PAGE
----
The value of tracking range m may be determined in accordance with a number of factors, including but not limited to, the speed of logic circuits utilized to realize the present invention and the time between data bits in input data signal 64. Digital filter 42 minimizes low frequency jitter, which typically manifests itself by causing precession in one direction followed by precession in the other direction. Reducing or eliminating the cyclic precession effectively attenuates jitter. The level of attenuation depends upon the exact implementation of the technique and the amplitude of the input jitter. Generally, for peak-to-peak jitter below a positive and negative tracking range m-tap precession, the jitter attenuation is infinity, whereas for large jitter magnitude, the jitter attenuation will be small.

In a typical implementation, digital filter 42 has a tracking range or bandwidth of m=+/−4, that is, within +/− four tap attenuation levels, all low frequency jitter tracked by filter jitter reduction circuit 40 is generally attenuated such that jitter accumulation cannot occur. During operation, data sampling clock 66 precesses back and forth to track a sinusoidal input jitter having a certain magnitude. Unless data sampling clock 66 for input data signal 64 is more than +/−{fraction (4/32)} or +/−4 taps of the current clock, the same tap is maintained. Digital filter 42 thus performs the function of an elastic buffer because at any given point in time, the number of data bits that are held between data sampling latch 50 and output data latch 46 is not a constant. Reduced jitter output clock 44 is generated and attenuates all jitter within input data signal 64 to recover clock jitter bandwidth to a maximum of +/−{fraction (4/32)} of a unit interval or +/−{fraction (4/32)} of a tap. If input data signal 64 is at a higher frequency than VCO 48, VCO 48 continuously precesses in order to synthesize a higher frequency. If VCO 48 precesses more than {fraction (4/32)} of a unit interval in one direction, digital filter 42 will precess in the same direction to catch up with VCO 48, thus preventing VCO 48 from stepping back and forth. One skilled in the art will recognize that the tracking range m (i.e. bandwidth) of digital filter 42 can be adjusted to accommodate the particular needs of a system. The precessing increment and allowable tap offset can be changed accordingly.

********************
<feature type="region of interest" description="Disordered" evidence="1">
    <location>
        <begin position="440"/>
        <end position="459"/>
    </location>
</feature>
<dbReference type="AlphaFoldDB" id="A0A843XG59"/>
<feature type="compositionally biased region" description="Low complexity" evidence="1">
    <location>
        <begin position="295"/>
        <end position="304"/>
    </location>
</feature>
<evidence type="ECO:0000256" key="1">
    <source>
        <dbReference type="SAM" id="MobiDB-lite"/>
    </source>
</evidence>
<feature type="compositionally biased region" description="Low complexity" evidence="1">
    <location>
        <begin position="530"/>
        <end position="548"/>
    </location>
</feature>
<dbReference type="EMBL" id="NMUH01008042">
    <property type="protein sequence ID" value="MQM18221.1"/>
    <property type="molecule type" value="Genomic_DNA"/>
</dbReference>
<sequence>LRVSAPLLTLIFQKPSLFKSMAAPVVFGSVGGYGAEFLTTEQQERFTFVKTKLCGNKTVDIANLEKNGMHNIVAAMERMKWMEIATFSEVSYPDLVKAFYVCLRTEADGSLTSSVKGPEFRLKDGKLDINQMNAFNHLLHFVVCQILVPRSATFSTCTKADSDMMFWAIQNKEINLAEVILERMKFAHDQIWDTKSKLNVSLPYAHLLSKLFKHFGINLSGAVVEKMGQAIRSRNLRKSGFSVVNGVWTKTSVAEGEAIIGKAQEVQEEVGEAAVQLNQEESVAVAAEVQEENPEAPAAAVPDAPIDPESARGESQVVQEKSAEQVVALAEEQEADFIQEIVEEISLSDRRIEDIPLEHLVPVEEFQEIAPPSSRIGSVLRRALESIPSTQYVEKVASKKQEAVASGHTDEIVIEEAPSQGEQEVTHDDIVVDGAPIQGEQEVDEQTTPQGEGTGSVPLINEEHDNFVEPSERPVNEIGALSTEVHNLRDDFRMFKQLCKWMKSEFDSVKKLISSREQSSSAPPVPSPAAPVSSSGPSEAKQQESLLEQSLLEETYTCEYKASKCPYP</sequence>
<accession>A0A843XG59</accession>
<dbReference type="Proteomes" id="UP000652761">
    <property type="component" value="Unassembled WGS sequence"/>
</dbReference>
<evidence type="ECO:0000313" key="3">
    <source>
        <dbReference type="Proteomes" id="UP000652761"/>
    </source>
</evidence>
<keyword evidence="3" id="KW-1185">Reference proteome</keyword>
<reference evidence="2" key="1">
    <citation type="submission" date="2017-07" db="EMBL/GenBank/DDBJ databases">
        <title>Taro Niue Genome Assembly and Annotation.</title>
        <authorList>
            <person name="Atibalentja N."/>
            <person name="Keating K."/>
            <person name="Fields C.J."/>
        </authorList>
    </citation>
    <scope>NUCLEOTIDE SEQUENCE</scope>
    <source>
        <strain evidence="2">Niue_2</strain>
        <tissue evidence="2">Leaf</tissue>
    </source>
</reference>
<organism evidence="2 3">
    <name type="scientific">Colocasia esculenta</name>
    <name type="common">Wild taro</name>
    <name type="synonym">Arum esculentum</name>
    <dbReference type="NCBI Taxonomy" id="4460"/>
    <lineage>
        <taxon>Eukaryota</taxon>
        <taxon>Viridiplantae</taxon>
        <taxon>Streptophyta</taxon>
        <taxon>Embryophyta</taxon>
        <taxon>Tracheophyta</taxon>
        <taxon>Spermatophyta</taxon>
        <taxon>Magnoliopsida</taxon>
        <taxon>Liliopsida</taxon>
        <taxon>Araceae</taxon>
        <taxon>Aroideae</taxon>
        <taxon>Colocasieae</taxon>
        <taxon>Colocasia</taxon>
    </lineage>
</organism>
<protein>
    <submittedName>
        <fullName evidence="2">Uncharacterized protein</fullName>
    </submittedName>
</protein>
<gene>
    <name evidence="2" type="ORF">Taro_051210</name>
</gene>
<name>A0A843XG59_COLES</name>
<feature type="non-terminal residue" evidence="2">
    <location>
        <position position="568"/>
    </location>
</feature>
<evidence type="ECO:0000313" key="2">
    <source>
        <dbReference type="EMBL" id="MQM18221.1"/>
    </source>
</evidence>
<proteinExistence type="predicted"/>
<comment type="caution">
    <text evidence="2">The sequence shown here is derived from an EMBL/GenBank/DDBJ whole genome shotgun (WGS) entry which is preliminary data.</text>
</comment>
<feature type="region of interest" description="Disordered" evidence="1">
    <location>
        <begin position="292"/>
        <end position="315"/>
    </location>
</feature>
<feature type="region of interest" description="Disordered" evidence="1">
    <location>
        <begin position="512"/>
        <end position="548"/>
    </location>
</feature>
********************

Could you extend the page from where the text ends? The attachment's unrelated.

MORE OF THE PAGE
Digital filter 42 thus provides filtered control codes 70 for phase shifting reduced jitter output clock 44 when the difference between phase selections of data sampling clock 66 and reduced jitter output clock 44 exceeds tracking range m. Filtered control codes 70 provided by digital filter 42 allow selection from an n-number of possible phase quantitizations or selections. For example, for digital filter jitter reduction circuit 40 including thirty-two phase quantization states or taps, eight possible phase selections are available for the second phase multiplexor 60 and four possible averaging inputs are available for the second phase averaging circuit 62. The filtered control code 70 may be encoded into a five bit binary number, “00000” through “11111”, which represents the phase quantization state or tap. To determine the difference between the phase selections, one of the two n-bit numerical codes representing the phase selection of data sampling clock 66 or reduced jitter output clock 44 is represented in two's compliment binary form so when it is added to the other phase selection, an n-bit difference signal representing the difference between the phase selections is generated. An adder (not shown) can be used to add the current state of first phase multiplexor 56 with the two's compliment of the current state of second phase multiplexor 60. The output is the difference between the phase selections of data sampling clock 66 and reduced jitter output clock 44. Digital filter 42 generates filtered control code 70 which provides for further precessing of reduced jitter output clock 44 when the difference between the phase selections of data sampling clock 66 and reduced jitter output clock 44 exceeds a predetermined value m.